由 Jennifer Daugherty
, Public Relations Coordinator, The Remi Group
| July 26, 2013
From the July 2013 issue of HealthCare Business News magazine
The maintenance and repair of expensive equipment is a sensitive topic.
As most health care facilities begin to tighten their budget belts one more notch, many administrators are postponing facility expansions projects and delaying the purchase of any new equipment. Keeping the current equipment up and running is now more critical than ever. There are a multitude of service providers and service plans to choose from and it can be a daunting task just trying to determine which service organization will provide the best quality service at the best possible price. However, selecting the right service provider is imperative to your business and your bottom line.
When choosing a service provider, the trick is to treat each candidate like they are applying for a job at your organization, which essentially they are since the service provider works for you just not in the conventional sense. Before the interview, check out the service provider’s online reputation; look for a functioning website, blog, Facebook or LinkedIn page, or Twitter account. Are they BBB Certified, have a BBB Rating, or any complaints on file? It’s also important to conduct a face-to-face interview for two reasons. First, it’s nice to put a face to a name and you can see firsthand how they carry themselves. Second, it lets the service provider know that you are serious about who you hire to repair and maintain your equipment.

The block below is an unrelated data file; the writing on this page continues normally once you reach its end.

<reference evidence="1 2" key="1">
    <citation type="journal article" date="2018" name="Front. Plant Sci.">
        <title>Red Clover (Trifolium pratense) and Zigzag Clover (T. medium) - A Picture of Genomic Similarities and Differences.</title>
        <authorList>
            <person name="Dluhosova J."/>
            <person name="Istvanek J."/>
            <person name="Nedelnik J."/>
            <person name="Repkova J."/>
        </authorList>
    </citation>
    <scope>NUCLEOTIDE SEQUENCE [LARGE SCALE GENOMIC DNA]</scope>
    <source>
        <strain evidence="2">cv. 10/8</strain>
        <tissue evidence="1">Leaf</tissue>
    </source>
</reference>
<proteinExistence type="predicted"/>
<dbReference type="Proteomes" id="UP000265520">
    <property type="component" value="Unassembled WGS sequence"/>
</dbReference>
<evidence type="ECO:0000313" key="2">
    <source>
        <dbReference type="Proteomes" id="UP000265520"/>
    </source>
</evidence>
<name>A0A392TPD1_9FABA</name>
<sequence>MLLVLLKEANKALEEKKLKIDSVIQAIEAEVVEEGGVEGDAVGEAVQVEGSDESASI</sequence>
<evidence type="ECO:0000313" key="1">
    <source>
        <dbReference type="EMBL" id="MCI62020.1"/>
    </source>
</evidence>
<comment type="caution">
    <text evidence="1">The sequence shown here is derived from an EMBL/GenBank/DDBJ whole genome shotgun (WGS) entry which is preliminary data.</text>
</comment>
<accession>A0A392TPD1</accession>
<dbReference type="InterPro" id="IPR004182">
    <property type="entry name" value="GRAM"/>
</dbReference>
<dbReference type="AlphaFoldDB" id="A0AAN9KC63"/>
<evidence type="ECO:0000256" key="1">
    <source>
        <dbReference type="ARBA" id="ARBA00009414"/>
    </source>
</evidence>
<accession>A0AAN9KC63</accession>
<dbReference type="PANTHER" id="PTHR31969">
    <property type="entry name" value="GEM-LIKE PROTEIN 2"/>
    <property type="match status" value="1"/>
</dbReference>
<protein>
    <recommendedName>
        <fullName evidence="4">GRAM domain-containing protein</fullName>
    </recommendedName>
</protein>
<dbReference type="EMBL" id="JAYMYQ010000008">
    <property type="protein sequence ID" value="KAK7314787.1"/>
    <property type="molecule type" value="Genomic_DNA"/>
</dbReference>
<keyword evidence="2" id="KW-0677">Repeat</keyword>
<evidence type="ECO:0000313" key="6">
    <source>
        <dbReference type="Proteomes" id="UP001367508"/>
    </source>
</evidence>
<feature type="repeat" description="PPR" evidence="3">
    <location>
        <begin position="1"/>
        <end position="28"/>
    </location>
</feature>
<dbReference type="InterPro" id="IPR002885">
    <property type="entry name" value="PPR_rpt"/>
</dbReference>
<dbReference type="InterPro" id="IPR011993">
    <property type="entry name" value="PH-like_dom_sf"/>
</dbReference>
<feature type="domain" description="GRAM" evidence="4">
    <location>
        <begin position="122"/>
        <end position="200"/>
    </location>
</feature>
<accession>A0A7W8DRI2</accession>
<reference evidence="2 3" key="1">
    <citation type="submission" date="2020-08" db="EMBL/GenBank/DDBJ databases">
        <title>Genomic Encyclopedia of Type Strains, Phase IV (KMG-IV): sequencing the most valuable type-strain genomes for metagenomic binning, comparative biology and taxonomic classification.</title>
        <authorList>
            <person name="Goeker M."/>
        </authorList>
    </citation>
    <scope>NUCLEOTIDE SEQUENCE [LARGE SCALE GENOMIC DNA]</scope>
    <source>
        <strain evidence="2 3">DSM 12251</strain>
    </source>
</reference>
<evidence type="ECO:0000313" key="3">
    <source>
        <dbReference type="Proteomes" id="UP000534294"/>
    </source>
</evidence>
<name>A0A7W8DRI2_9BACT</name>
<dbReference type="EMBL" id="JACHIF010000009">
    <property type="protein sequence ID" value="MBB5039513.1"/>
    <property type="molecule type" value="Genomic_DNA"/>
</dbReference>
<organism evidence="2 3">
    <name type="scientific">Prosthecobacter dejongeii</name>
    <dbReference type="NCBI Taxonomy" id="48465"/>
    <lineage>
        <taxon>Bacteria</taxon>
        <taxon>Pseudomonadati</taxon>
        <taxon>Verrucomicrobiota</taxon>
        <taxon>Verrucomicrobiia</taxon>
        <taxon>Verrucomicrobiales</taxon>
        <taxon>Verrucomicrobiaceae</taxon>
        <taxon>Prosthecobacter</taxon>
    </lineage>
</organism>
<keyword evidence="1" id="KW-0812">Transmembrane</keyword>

Use the following checklist as your guideline during the interview process:
Numed, a well established company in business since 1975 provides a wide range of service options including time & material service, PM only contracts, full service contracts, labor only contracts & system relocation. Call 800 96 Numed for more info.
- Is the service provider a Minority/Woman Business Enterprise (M/WBE) or a Historically Underutilized Business (HUD)? Quite often M/WBEs and HUDs are overlooked because they are small businesses without big advertising budgets. However, many of these owners are ex-manufacturer technicians who decided to start their own business. It’s worth giving them a look because their rates will be competitive.
- What types of equipment does the service provider repair? Get all of the makes and models in writing. It’s important to get this list upfront so there is no confusion or delay when a service call is placed.
- Are they a manufacturer authorized service center? What is the typical parts mark-up from the manufacturer’s prices?
- Do they provide: equipment repairs, repair parts, consumable supplies, on-site service, depot service, etc.?
- If the service provider supplies repair parts, are they new or refurbished? Either can be used at the service providers’ discretion.